Please join us in exploring Oregon education redesign.
Here’s our two-minute vision for the student-centered education that Oregon kids need to thrive in the 21st Century.
There is now clear visual evidence that Oregon is dramatically falling short in its aspirations for student completion of studies and credentials. As shown in the diagram above (see larger version here) 63 percent of the Class of 2006 started postsecondary studies, but only 28 percent attained any kind of postsecondary degree by the age of 25. Attainment rates for students from low income families and communities of color are even more troubling.
Two-thirds of all third graders and about 80 percent those from low-income families are not proficient readers by the end of third grade. Seventy-four percent of students who fail to read proficiently by third grade falter in later grades and often drop out of school before earning a diploma.
Oregon has released the detailed version of its STEM Strategic Plan that was first introduced in initial draft form at the 2015 Leadership Summit.
The finished document lays out a vision to transform how we educate learners. It spells out goals to empower learners in technology, ensure equitable access for all, build up the corps of STEM educators, and improve conditions to achieve desirable STEM education outcomes. Each goal calls out initiatives to achieve priority, measurable outcomes—for example, improved high school completion rates for students presented with greater STEM and CTE learning opportunities.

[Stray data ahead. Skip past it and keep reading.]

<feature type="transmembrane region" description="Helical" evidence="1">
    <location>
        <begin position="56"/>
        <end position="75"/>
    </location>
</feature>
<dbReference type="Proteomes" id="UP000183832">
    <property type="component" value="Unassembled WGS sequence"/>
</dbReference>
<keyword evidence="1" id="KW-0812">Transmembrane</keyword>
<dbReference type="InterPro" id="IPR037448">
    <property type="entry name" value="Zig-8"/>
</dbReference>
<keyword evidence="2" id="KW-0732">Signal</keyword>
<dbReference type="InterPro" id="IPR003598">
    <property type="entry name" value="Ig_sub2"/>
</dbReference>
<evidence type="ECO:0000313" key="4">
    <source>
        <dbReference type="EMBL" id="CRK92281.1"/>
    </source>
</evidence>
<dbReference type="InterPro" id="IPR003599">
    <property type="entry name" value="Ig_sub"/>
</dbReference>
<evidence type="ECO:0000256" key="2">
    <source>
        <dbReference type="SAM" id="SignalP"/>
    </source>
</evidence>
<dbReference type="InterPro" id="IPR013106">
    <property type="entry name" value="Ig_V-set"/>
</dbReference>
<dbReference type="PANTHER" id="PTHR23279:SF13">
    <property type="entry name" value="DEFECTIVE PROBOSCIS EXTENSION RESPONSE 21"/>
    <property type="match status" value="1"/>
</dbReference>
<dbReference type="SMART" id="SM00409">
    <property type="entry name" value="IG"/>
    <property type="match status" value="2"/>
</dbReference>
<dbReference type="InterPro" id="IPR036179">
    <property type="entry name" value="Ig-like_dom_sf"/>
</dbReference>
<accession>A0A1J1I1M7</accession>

Opportunities are ripe for private foundations and businesses to advance CTE and STEM education in Oregon. That’s the conclusion of a recent research report by Oregon Learns for the Oregon Community Foundation.
The report notes that there are strategic opportunities to nurture CTE and STEM ecosystems, build public support, address educator shortages, support out-of-school programs, scale successful practices, involve early learning more meaningfully, and bring greater accountability and continuous improvement to CTE-STEM programs.
Private funders, it adds, are uniquely positioned to elevate issues, take risks, bring patient capital to short- and long-term opportunities for advancing CTE and STEM, collaborate on funding and support strategies, and strengthen private-public partnerships.
Oregon is redesigning public education for learners from birth through grade 20. Oregon Learns promotes understanding of that effort and deeper engagement in its success. Learn More +
By 2020, 65 percent of all U.S. jobs will require a postsecondary credential.
—-Georgetown University Center on Education and the Workforce
Just less than 40 percent of Oregonians hold at least an associate degree.
—-U.S. Census, 2012